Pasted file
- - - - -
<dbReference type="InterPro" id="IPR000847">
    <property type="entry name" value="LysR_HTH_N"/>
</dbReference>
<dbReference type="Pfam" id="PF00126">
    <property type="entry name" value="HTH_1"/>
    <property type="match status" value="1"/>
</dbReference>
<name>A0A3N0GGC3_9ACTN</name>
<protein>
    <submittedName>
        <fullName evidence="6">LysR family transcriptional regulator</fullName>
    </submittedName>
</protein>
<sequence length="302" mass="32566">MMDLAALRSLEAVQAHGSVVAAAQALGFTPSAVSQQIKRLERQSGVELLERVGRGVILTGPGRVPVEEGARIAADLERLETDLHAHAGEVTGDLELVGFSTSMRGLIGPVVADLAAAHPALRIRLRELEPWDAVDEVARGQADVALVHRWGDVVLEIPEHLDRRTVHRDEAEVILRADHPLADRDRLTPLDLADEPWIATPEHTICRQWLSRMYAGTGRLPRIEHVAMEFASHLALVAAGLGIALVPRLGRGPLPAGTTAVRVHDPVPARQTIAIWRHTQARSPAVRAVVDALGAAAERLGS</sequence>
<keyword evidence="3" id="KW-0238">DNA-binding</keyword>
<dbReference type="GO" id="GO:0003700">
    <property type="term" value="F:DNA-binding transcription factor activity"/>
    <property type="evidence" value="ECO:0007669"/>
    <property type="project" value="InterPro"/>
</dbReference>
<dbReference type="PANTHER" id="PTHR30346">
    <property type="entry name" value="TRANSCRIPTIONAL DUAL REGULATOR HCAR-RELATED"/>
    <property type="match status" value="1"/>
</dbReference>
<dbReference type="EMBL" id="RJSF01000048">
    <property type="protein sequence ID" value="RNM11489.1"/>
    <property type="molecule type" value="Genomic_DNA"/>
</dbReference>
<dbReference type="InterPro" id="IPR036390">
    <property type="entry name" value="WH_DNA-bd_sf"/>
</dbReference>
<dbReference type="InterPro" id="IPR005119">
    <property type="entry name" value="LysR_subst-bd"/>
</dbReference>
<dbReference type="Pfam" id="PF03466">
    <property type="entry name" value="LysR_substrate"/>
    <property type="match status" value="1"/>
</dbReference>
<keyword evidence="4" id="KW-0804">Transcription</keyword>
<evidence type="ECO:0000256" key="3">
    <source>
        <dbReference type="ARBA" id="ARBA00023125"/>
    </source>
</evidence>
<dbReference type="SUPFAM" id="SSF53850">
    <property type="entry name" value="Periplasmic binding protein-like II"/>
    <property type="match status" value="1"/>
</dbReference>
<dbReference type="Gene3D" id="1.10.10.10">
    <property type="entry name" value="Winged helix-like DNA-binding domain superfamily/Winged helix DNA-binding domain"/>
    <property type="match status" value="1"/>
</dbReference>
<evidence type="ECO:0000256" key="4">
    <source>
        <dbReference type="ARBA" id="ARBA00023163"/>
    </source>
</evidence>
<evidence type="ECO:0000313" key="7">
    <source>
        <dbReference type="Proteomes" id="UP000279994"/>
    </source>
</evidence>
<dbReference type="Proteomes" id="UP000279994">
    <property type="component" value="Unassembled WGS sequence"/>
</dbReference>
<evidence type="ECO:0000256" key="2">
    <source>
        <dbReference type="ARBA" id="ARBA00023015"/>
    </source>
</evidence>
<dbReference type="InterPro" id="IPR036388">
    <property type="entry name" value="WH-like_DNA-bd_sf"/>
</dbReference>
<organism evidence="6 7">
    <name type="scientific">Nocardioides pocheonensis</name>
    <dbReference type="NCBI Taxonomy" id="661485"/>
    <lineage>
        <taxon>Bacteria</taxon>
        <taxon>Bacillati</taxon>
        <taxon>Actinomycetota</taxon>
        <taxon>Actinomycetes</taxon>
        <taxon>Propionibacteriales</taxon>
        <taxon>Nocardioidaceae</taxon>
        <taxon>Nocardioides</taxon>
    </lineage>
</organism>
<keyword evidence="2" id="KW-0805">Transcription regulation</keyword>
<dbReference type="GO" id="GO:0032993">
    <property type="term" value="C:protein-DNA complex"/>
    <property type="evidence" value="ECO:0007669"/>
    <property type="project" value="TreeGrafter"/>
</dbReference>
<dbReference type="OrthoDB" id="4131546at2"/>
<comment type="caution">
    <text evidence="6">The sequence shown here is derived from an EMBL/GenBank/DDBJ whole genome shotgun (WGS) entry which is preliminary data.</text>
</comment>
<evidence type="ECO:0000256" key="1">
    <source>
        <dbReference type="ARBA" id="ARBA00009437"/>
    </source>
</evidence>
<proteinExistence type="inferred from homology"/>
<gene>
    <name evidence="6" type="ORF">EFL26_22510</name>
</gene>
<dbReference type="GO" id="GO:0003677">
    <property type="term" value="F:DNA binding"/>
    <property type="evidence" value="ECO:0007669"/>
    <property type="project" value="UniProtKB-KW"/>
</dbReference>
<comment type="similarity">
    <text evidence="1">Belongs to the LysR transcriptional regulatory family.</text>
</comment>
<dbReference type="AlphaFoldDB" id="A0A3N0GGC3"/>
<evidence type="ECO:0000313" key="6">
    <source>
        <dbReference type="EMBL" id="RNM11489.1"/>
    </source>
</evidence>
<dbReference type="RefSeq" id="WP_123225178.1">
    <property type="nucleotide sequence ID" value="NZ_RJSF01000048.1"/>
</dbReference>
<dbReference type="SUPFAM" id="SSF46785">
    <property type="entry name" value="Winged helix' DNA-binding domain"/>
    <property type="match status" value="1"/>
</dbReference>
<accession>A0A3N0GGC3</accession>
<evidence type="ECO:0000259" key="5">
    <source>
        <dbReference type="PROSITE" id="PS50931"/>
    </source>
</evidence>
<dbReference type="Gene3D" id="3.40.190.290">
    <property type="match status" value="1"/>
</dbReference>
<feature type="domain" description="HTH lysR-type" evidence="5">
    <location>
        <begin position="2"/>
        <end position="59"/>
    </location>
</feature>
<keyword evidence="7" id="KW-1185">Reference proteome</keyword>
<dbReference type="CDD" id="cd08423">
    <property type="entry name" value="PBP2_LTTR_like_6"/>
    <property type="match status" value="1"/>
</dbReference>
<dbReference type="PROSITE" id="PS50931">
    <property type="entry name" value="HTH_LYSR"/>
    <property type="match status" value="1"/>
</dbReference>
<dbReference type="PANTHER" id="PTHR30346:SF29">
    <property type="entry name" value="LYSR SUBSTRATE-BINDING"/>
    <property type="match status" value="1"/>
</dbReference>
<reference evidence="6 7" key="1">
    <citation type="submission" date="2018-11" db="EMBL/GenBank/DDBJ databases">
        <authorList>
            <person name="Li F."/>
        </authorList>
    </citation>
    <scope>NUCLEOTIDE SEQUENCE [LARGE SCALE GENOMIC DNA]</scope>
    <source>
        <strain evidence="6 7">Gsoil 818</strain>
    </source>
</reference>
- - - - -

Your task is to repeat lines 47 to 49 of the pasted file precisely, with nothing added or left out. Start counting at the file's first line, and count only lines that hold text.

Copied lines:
    <property type="match status" value="1"/>
</dbReference>
<dbReference type="Gene3D" id="1.10.10.10">